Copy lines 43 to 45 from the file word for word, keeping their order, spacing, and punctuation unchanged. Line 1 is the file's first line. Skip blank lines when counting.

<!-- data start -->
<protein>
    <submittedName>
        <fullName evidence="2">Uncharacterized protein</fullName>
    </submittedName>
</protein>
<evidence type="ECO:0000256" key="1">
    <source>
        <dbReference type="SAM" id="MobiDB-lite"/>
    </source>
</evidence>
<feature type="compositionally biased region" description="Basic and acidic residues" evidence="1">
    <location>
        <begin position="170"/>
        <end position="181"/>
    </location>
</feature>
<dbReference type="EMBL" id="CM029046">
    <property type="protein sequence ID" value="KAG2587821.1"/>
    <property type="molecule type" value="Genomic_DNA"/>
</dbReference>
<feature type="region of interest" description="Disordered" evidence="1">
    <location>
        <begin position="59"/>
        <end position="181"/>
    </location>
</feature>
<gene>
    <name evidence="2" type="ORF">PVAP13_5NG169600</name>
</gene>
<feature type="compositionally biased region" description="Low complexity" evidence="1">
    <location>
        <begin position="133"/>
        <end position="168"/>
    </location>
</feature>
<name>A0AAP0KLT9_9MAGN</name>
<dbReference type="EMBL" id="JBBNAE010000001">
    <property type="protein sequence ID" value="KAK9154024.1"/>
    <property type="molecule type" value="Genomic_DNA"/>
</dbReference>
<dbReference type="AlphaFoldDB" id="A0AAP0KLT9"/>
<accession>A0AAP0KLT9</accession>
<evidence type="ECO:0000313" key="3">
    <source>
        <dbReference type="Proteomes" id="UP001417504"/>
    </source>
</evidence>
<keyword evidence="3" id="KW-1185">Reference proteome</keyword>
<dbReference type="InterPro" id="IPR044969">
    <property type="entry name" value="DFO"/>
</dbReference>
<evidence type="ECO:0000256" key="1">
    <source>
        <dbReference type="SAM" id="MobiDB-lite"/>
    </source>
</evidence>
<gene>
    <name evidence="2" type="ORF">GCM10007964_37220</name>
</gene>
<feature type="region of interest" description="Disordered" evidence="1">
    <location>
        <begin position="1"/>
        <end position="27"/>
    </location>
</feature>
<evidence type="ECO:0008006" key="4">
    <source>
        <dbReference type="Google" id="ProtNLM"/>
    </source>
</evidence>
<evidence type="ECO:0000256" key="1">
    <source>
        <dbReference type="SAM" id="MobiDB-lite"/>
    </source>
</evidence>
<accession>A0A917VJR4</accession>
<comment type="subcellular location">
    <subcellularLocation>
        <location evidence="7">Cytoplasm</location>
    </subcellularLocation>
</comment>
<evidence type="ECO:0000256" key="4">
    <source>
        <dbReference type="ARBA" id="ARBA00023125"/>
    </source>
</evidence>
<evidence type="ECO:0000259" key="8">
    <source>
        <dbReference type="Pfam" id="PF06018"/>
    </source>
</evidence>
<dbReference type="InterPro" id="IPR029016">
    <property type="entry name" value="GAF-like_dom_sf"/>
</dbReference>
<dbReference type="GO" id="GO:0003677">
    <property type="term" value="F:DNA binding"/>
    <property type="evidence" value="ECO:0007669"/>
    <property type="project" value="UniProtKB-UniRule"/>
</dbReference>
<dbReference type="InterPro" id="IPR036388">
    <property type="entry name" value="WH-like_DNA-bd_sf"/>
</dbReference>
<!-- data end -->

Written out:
<evidence type="ECO:0000313" key="3">
    <source>
        <dbReference type="Proteomes" id="UP001417504"/>